Bus Stop Sessions

10730139_10152364044757714_8032921389299932326_n

Several years ago, I started to write this post about my youngest daughter. At the time she was six. Now she is ten and I wish the conversations with her were this easy or entertaining.

Something is going on with her. I ask her but she says she’s fine. I have also discovered that she lies effortlessly so I don’t believe her exactly. I want to believe her. I really do.

She’s also been eating ice cream in the middle of the night. So far we’ve found six cartons. Not to mention the candy wrappers and yogurt containers.

Today, I have to pick her up from detention . . . again.  Everyday I sound like Marvin Gaye: What’s going on? But with more eye rolling and aggravation.

So let’s revisit the time when my baby told me everything, even when it was too much information.

March 2015:

The conversations at the bus stop with Little Sister #2 are interesting.  Some mornings, the topics come out of nowhere.

Yesterday, she said, “Do you know why I don’t want you to die?”

I answered, “No. Why?” At this point, I have no idea. It could be anything.

She said, ” Because I love you so much. ”

The school counselor says it is normal for her to worry.

My favorite thing is when she sings along with the radio. It cracks me up that she knows the words to rock music. (FYI: I do not let her watch the videos.)

One morning, I tried an experiment. I switched to the country channel to see if she noticed. I never listen to the country station so I wondered if she liked country music.

Nope. She most certainly does not.

She piped up right away. Basically, she asked me to turn it back. Now we know that she likes Slipknot and Katy Perry.

10389358_10152383455122714_1576694567079870439_n

8 comments

  1. Ugh…the world of pre-teen and teenage girls!! We are just coming out the other side – my daughter is 17. Let me just say, a good therapist is worth everything. And just keep listening, more to what she isn’t saying than what she is.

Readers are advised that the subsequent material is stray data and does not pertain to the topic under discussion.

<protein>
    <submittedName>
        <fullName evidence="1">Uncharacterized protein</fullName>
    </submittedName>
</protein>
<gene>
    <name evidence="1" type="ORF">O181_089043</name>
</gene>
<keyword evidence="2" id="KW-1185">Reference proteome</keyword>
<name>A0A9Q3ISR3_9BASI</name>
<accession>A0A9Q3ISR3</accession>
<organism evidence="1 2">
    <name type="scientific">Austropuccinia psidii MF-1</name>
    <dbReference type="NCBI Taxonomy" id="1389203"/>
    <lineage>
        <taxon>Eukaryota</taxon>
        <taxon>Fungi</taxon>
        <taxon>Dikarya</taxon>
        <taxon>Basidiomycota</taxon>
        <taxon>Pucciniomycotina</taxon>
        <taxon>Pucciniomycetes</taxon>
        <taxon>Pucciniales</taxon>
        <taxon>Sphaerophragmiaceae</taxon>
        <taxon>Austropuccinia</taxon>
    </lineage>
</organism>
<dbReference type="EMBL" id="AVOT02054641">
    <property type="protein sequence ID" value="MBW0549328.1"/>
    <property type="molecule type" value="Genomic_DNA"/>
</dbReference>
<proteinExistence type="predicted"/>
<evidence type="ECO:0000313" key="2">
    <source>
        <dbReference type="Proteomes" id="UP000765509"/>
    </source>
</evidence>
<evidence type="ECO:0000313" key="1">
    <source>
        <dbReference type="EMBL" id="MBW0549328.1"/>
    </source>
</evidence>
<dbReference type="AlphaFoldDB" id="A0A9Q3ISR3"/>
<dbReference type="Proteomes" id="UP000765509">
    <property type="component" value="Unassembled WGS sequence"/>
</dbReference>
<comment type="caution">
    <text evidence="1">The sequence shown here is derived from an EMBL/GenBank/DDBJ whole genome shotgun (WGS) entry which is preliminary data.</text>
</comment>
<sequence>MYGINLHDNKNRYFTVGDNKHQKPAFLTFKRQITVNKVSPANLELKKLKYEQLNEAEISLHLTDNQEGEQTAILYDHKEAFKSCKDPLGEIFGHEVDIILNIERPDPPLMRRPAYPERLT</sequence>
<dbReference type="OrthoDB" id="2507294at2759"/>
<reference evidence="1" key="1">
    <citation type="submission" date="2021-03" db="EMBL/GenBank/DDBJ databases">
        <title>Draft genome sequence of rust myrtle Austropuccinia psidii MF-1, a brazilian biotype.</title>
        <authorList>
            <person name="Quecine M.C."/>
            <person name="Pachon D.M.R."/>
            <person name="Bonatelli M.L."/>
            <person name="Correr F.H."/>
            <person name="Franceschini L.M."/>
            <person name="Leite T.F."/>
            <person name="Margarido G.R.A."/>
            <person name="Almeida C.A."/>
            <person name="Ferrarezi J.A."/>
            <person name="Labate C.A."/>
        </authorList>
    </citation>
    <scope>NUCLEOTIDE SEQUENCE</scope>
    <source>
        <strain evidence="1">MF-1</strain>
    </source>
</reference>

2. I got the deceptive behavior and secrets from my step-son, too, but he was raised predominantly by his mother who restricted his visits to us. So that was that situation. It didn’t diminish our worry and concern for the kid, though, obviously. Once he said he was “Doing great” in school, and when his report card came, he had straight Fs and one D.

    I hope you get to the bottom of what’s going on.

  3. I’ve got this to come and I struggle with both my kids age 5 and 7. This afternoon I was sat here working, my 5 year old wanted toast. I made her toast and put chocolate spread on it. She then complained that she wanted more chocolate.. grrr I was working. The consequence then with me sat here saying no, she climbed on the chair to the cupboard and took a large spoonful of chocolate. She totally ignored me! Kids are hard work!

Leave a Reply

Fill in your details below or click an icon to log in:

WordPress.com Logo

You are commenting using your WordPress.com account. Log Out /  Change )

Google+ photo

You are commenting using your Google+ account. Log Out /  Change )

Twitter picture

You are commenting using your Twitter account. Log Out /  Change )

Facebook photo

You are commenting using your Facebook account. Log Out /  Change )

Connecting to %s

This site uses Akismet to reduce spam. Learn how your comment data is processed.